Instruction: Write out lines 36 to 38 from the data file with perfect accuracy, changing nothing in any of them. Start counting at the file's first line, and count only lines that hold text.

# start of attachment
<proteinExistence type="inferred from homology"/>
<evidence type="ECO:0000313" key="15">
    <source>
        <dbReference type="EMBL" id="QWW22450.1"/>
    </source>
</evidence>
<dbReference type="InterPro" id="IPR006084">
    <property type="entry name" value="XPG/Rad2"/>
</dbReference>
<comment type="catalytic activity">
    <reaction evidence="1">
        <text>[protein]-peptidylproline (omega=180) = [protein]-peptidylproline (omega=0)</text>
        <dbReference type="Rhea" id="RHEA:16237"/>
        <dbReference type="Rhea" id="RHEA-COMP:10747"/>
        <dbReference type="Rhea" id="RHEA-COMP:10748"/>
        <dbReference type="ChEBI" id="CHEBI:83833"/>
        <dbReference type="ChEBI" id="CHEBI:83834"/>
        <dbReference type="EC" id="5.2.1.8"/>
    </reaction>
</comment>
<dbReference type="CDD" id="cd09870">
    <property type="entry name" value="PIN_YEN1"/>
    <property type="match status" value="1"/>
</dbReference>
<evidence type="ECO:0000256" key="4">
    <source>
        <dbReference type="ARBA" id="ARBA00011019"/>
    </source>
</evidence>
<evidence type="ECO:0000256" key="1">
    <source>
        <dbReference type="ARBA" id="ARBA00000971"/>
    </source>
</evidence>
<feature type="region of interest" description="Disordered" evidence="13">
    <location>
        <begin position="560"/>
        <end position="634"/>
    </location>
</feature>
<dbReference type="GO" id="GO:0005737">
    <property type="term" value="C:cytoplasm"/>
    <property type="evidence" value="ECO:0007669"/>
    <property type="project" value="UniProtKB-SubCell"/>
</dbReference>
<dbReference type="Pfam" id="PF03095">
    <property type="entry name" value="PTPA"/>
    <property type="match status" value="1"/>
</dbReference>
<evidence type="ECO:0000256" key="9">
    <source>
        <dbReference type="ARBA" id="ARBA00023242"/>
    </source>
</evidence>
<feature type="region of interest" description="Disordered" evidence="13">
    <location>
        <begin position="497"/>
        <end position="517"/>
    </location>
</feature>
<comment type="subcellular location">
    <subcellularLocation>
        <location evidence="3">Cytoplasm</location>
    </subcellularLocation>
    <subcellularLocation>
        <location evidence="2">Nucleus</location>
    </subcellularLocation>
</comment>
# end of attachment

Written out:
    <location>
        <begin position="560"/>
        <end position="634"/>